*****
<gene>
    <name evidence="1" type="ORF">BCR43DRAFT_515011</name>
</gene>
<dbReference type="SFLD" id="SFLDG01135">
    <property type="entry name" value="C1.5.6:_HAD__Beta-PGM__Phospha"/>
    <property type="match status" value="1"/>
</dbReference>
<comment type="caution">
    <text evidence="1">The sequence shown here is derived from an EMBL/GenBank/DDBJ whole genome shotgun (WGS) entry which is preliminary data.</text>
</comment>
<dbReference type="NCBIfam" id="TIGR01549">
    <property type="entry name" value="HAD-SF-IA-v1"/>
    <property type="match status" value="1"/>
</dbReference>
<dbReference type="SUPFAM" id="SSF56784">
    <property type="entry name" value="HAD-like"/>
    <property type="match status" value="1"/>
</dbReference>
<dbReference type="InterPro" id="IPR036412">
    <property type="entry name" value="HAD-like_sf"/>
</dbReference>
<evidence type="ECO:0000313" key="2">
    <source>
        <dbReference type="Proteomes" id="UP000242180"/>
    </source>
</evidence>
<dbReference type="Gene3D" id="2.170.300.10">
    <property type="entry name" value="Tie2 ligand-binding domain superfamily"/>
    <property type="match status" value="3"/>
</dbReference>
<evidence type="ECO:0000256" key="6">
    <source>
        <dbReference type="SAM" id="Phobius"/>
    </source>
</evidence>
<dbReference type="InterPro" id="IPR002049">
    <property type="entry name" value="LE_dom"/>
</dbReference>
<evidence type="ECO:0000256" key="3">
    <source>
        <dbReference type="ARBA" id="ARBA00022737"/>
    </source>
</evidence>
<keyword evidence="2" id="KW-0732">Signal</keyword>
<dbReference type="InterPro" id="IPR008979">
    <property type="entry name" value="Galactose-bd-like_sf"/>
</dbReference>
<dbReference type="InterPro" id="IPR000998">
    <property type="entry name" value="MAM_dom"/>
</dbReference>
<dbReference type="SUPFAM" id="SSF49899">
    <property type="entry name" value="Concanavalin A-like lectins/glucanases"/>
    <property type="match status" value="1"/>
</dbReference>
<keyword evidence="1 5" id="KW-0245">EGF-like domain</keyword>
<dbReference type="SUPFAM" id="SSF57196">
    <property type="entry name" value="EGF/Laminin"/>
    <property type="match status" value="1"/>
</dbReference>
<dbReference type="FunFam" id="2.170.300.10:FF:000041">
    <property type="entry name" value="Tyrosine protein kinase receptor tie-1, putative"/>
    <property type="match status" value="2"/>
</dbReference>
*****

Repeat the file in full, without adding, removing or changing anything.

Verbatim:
<gene>
    <name evidence="1" type="ORF">BCR43DRAFT_515011</name>
</gene>
<dbReference type="SFLD" id="SFLDG01135">
    <property type="entry name" value="C1.5.6:_HAD__Beta-PGM__Phospha"/>
    <property type="match status" value="1"/>
</dbReference>
<comment type="caution">
    <text evidence="1">The sequence shown here is derived from an EMBL/GenBank/DDBJ whole genome shotgun (WGS) entry which is preliminary data.</text>
</comment>
<dbReference type="NCBIfam" id="TIGR01549">
    <property type="entry name" value="HAD-SF-IA-v1"/>
    <property type="match status" value="1"/>
</dbReference>
<dbReference type="SUPFAM" id="SSF56784">
    <property type="entry name" value="HAD-like"/>
    <property type="match status" value="1"/>
</dbReference>
<dbReference type="InterPro" id="IPR036412">
    <property type="entry name" value="HAD-like_sf"/>
</dbReference>
<evidence type="ECO:0000313" key="2">
    <source>
        <dbReference type="Proteomes" id="UP000242180"/>
    </source>
</evidence>
<dbReference type="Gene3D" id="2.170.300.10">
    <property type="entry name" value="Tie2 ligand-binding domain superfamily"/>
    <property type="match status" value="3"/>
</dbReference>
<evidence type="ECO:0000256" key="6">
    <source>
        <dbReference type="SAM" id="Phobius"/>
    </source>
</evidence>
<dbReference type="InterPro" id="IPR002049">
    <property type="entry name" value="LE_dom"/>
</dbReference>
<evidence type="ECO:0000256" key="3">
    <source>
        <dbReference type="ARBA" id="ARBA00022737"/>
    </source>
</evidence>
<keyword evidence="2" id="KW-0732">Signal</keyword>
<dbReference type="InterPro" id="IPR008979">
    <property type="entry name" value="Galactose-bd-like_sf"/>
</dbReference>
<dbReference type="InterPro" id="IPR000998">
    <property type="entry name" value="MAM_dom"/>
</dbReference>
<dbReference type="SUPFAM" id="SSF49899">
    <property type="entry name" value="Concanavalin A-like lectins/glucanases"/>
    <property type="match status" value="1"/>
</dbReference>
<keyword evidence="1 5" id="KW-0245">EGF-like domain</keyword>
<dbReference type="SUPFAM" id="SSF57196">
    <property type="entry name" value="EGF/Laminin"/>
    <property type="match status" value="1"/>
</dbReference>
<dbReference type="FunFam" id="2.170.300.10:FF:000041">
    <property type="entry name" value="Tyrosine protein kinase receptor tie-1, putative"/>
    <property type="match status" value="2"/>
</dbReference>